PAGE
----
Adoption tax credit

Adoption Tax Credit

Section 23 of the Internal Revenue code offers a credit for “qualified adoption expenses” paid or incurred by individual taxpayers. The credit is nonrefundable, thus, it can only decrease a taxpayers tax liability to zero. However, if the credit amount exceeds a taxpayer’s total tax liability, the amount may be carried forward for up to 5 years.

Qualified adoption expenses

Qualified expenses include: adoption fees, court costs, attorney fees, traveling expenses (including amounts spent for meals and lodging while away from home), and other expenses directly related to and for which the principal purpose is the legal adoption of an eligible child. 1

Limitations

Under 23(b)(1) the total credit amount in any one year may not exceed $10,000, however that amount is adjusted for inflation. The credit limitation does not apply to the adoption of special needs children. In which case the full $10,000 credit is available in the year the adoption becomes final. The taxpayer is permitted to claim the full $10,000 even if he or she spent less than $10,000 on qualified adoption expenses. 2If a taxpayer’s adjusted gross income exceeds $150,000 (adjusted for inflation) the adoption credit is phased out when AGI is $190,000 or more. 2

1 IRS Topic 607 - Adoption Credit. http://www.irs.gov/taxtopics/tc607.html. 2 Samuel A. Donaldson, Federal Income Taxation of Individuals: Cases, Problems and Materials, 2nd Edition (St. Paul: Thomson/West, 2007), 636.


Wikimedia Foundation. 2010.

Look at other dictionaries:

  • Adoption disclosure — refers to the official release of information relating to the legal adoption of a child. Throughout much of the 20th century, many Western countries had legislation intended to prevent adoptees and adoptive families from knowing the identities of …   Wikipedia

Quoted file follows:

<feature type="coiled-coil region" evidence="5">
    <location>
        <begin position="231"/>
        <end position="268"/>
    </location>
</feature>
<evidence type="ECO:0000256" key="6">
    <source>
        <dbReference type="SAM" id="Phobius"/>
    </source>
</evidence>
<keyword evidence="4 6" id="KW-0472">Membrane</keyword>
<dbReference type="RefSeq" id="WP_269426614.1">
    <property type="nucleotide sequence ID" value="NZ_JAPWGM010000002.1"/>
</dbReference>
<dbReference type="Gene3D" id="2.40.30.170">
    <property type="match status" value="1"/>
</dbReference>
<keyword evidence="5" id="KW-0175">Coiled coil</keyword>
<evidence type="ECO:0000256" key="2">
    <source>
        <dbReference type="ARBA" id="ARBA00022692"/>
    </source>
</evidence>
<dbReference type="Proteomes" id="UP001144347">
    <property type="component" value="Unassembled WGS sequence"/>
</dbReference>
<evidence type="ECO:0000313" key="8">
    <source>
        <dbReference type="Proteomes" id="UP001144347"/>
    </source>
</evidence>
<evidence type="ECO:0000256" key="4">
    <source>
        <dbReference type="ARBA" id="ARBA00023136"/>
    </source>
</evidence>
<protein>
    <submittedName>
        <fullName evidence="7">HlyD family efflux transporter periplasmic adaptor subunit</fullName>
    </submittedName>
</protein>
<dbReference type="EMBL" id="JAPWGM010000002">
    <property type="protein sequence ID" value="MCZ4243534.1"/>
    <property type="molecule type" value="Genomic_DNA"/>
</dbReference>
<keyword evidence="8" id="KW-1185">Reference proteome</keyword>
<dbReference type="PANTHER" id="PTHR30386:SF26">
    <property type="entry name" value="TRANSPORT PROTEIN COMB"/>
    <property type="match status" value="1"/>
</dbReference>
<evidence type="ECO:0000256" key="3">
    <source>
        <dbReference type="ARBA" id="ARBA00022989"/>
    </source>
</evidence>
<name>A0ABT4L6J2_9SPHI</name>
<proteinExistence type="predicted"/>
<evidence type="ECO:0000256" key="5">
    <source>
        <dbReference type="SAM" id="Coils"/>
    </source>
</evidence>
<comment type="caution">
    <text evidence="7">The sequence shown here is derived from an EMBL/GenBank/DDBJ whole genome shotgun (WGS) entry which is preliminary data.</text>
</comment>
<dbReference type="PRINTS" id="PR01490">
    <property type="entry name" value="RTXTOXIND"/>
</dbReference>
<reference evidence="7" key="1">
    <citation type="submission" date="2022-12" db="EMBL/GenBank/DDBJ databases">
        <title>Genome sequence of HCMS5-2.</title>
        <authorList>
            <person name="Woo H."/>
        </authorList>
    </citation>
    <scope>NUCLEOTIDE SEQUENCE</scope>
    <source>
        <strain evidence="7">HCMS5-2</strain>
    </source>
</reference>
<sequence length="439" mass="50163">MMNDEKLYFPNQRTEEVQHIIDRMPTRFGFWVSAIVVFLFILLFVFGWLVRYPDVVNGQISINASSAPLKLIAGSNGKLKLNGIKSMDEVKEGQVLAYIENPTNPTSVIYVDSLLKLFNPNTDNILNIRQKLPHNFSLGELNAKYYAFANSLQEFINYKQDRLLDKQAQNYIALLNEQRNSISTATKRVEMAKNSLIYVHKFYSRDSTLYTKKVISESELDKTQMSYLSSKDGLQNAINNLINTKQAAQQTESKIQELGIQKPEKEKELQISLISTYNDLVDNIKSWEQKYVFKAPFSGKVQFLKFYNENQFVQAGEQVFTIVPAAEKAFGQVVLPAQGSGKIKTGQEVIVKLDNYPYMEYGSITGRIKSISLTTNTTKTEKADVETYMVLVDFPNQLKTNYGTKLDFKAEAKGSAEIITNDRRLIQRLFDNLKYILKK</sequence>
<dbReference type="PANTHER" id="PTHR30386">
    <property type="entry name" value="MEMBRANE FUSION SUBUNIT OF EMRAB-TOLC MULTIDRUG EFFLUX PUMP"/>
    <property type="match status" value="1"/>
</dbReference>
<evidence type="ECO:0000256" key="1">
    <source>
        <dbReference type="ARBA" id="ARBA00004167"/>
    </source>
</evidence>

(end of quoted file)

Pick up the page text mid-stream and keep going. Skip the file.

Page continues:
• Adoption — For other uses, see Adoption (disambiguation). Sister Irene of New York Foundling Hospital with children. Sister Irene is among the pioneers of modern adoption, establishing a system to board out children rather than institutionalize them.… …   Wikipedia

  • Adoption Credit — A federal tax credit that may be claimed by federal taxpayers who incur qualifying expenses, such as adoption fees, court costs, attorney fees and travel expenses, to adopt an eligible child. To claim the credit, the taxpayer must submit adoption …   Investment dictionary

  • Cultural variations in adoption — Adoption is an arrangement by which a child whose biological parents are unable to care for it is adopted and given the same legal and social status as though he/she were the biological child of the adoptive parents. For example, under a system… …   Wikipedia

  • Closed adoption — (also called confidential adoption and sometimes secret adoption) is the process by where an infant is adopted by another family, and the record of the biological parent(s) is kept sealed. (Often, the biological father is not recorded even on the …   Wikipedia

  • Disruption (adoption) — Disruption is the term most commonly used for ending an adoption. While technically an adoption is disrupted only when it is abandoned by the adopting parent or parents before it is legally completed (an adoption that is reversed after that point …   Wikipedia

  • Christian law of adoption in India — Christians in India can adopt children by resort to section 41 of the Juvenile Justice (Care and Protection of Children) Act 2006 read with the Guidelines and Rules issued by various State Governments. Apart from that there are customary laws… …   Wikipedia

  • Carbon tax — Part of a series on Green economics Concepts …   Wikipedia

  • Full Faith and Credit Clause — Article IV, Section 1 of the United States Constitution, commonly known as the Full Faith and Credit Clause, addresses the duties that states within the United States have to respect the public acts, records, and judicial rulings of other states …   Wikipedia

  • Flat tax — A flat tax (short for flat rate tax) is a tax system with a constant tax rate. [James, Simon (1998) A Dictionary of Taxation , Edgar Elgar Publishing Limited: Northampton, MA] Usually the term flat tax would refer to household income (and… …   Wikipedia


Share the article and excerpts

Direct link
Do a right-click on the link above
and select “Copy Link”

We are using cookies for the best presentation of our site. Continuing to use this site, you agree with this.